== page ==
Right before Thanksgiving, I came down with some kind of one-off swine flu and convalesced at my parents’ house before leaving with them to spend the holiday in coastal Florida. The day we left, I had to teach all afternoon and leave directly after, leaving no time to collect the books from my house that I so dearly wanted to read at the beach (my glory box of 10 for $65 from Dalkey had just arrived). Instead, I had under 5 minutes to grab whatever I could from my parents’ house.
This seemed a bit like a realer, truer version of those desert-island lists people make. For if you were actually stranded, you wouldn’t be able to come up with an ideal reading list; you will be stuck with whatever is at hand. Luckily, my brother and I have both stashed at our parents’ books that we’d bought forever ago and hadn’t gotten around to reading or taking to our own places, so there were some good options–just zero time to pick carefully among them.
I ended up with, among other volumes, two French Dual Language books and Samuel Beckett’s Watt. By the time I arrived at the beach, my ambition of trying my hand at translating by covering up the English side of French books and then checking had dissolved. I felt a bit unequal to Watt, too. I’ve loved Beckett since I first saw some productions of his plays in Paris, and since then I’ve read a few other plays. But I’ve only read his novels in grad school, where the blows of Molloy, Malone Dies, and The Unnameable were softened by my most excellent teacher, David Gates.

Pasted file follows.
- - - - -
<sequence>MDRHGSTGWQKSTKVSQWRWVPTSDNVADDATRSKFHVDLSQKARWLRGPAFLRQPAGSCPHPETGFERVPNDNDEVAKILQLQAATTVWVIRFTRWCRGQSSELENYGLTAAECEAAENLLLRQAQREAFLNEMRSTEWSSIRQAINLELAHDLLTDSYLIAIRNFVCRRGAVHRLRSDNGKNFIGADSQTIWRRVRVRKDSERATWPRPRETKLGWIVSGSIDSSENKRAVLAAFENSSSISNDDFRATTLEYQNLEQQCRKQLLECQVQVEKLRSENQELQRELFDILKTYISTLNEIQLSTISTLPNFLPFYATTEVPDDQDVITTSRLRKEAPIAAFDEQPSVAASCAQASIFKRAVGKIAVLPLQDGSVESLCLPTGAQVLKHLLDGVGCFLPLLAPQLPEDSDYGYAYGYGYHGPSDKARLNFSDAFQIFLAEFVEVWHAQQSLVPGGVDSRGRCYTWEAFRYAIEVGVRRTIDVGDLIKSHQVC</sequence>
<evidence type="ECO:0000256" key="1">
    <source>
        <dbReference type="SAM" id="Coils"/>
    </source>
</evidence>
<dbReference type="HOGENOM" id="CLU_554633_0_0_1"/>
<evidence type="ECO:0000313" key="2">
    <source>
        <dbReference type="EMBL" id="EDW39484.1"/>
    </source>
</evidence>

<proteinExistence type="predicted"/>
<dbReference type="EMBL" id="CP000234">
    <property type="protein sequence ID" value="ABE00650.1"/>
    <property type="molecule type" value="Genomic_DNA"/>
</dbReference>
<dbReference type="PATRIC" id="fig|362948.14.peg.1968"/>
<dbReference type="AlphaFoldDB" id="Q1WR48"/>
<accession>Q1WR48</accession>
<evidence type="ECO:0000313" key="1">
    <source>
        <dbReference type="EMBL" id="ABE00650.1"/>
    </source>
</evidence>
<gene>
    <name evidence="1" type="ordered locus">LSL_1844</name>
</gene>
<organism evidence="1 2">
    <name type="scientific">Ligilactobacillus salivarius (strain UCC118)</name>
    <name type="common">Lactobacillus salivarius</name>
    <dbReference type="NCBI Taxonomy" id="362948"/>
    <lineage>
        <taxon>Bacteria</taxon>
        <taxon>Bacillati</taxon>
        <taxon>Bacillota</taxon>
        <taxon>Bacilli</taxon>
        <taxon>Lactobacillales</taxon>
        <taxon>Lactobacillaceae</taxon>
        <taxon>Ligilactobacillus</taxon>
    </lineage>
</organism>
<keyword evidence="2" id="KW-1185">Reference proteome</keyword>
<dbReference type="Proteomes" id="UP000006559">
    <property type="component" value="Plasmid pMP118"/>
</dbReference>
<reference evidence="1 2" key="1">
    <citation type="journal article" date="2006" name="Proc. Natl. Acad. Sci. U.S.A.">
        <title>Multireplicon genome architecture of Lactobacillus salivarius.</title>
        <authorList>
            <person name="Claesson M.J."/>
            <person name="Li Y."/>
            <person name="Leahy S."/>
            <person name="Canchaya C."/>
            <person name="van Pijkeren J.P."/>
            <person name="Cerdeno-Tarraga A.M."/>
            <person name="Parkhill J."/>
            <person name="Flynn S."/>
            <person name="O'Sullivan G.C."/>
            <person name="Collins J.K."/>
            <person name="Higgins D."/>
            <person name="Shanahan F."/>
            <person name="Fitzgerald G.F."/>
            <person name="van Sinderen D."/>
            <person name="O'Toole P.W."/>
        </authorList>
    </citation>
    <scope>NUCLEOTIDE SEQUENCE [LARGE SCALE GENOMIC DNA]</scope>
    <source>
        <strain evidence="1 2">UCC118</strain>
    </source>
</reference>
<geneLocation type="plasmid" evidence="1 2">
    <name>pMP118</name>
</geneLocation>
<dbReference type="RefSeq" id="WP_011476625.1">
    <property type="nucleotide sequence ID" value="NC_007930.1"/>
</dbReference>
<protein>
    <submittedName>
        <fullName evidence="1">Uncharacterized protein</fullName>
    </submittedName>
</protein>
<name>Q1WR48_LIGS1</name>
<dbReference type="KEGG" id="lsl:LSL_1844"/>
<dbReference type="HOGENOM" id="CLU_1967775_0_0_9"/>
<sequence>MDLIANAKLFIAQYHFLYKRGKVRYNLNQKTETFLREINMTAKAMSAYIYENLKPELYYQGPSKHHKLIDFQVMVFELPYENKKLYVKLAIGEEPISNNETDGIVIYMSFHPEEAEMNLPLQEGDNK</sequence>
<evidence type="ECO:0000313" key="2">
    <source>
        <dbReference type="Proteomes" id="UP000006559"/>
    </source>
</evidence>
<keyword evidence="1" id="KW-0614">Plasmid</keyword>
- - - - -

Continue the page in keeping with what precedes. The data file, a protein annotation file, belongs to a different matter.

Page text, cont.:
Since then, I have felt, somehow, as if I couldn’t withstand Beckett’s prose on my own, the dead weight of his sentences, his spine-twisting anti-proverbs, the desolation, the threat. But there I lay, on a brilliantly sunlit balcony overlooking the Gulf of Mexico, staring into Beckett’s considerably less sunny universe. And now I’m going to try to convince you why you, too, should turn, or return, to Beckett, Watt specifically. Continue reading “Desert Island Reading: A Return to Beckett”